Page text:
Two recent reports (October 2019) explore whether car-free downtowns really work, based on experience in Oslo, Norway, and Chicago.
Two well-researched articles explore the question of whether keeping cars out of downtown is good or bad for business, for people's health, and for the environment.
Adele Peters, writing in Fast Company, has a positive answer to her own question: "What happened when Oslo decided to make its downtown basically car-free?" The Norwegian capital's city center has been made pretty much a no-no zone for cars. The city removed 700 parking spaces, and repaced them with bike lanes, mini-parks, and benches. Disabled drivers, emergency vehicles, and EVs still have access. Everyone else has to park in a reduced number of garages.
At the same time, the city beefed up public transit and made bicycling safer via a more-connected bike network. Its bike-share program reached 3 million trips in 2018.
Despite initial resistance from downtown businesses and car owners, says Peters, Oslo's city center has flourished. Oslo's vice mayor of urban development, Hanne Magnussen, said that some streets that were converted to pedestrian-only have become some of the most popular streets in the city.
STATE STREET, THE NOT-SO-GREAT STREET
Then there's what happened 20 years ago when Chicago decided to make State Street, its once great but quickly declining retail shopping nucleus, free of cars. As Mary Wisniewski, Transportation Reportwer for the Chicago Tribune, recently noted (in "Failure & bus fumes," October 27, 2019), the State Street Mall, originally billed as a car-free shopping paradise, started with high hopes. The city pumped $17 million into plantings, widening the sidewalks, and modernizing subway entrances, all in an effort to get pedestrians shopping, shopping, and shopping some more.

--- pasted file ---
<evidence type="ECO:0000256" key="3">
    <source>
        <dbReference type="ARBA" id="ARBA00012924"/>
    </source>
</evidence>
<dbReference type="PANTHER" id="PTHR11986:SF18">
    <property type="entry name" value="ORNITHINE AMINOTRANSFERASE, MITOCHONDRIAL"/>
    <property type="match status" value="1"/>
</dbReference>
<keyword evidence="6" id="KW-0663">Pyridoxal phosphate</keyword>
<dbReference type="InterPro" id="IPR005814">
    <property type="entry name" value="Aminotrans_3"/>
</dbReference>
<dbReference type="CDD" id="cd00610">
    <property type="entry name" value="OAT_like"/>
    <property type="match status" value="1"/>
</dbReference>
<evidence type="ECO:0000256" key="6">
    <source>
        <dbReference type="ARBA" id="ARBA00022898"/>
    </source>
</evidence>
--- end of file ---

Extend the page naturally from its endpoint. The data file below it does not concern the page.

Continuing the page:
It didn't work. Wisniewski cites several reasons for the failure of the State Street Mall: "a racial subtext" (quoting a city planning historian: "Business owners felt that State Street was becoming too black"); fumes from buses ("It was like a big bus station," a biking enthusiast told her); even unfriendly light fixtures. The sidewalks were so wide - 40 feet - that most pedestrians never even came close to the shop windows along the street.
By 1993, City Hall had had enough. Then-mayor Richard M. Daley hired Skidmore, Owings & Merrill to lead a team on a $25 million restoration of State Street. Sidewalks were trimmed to a width of 22 feet. Previously closed street lanes were opened up. Cars were allowed back.
As a retail nexus, State Street has yielded primacy to Michigan Avenue, the Magnificent Mile. Maybe it was a natural, almost Darwinian, phenomenon: cities do evolve. But closing State Street to cars to create a suburban-type mall probably speeded up the process.
Do these street closings work? Wisniewski cites New York's closing of parts of Times Square as a success - that is, if you don't mind being assaulted by Disney figures and walking Statue of Liberty lookalikes trying to get you to pay for a photo op with them.
Your thoughts? I'd be glad to hear from you: firstname.lastname@example.org.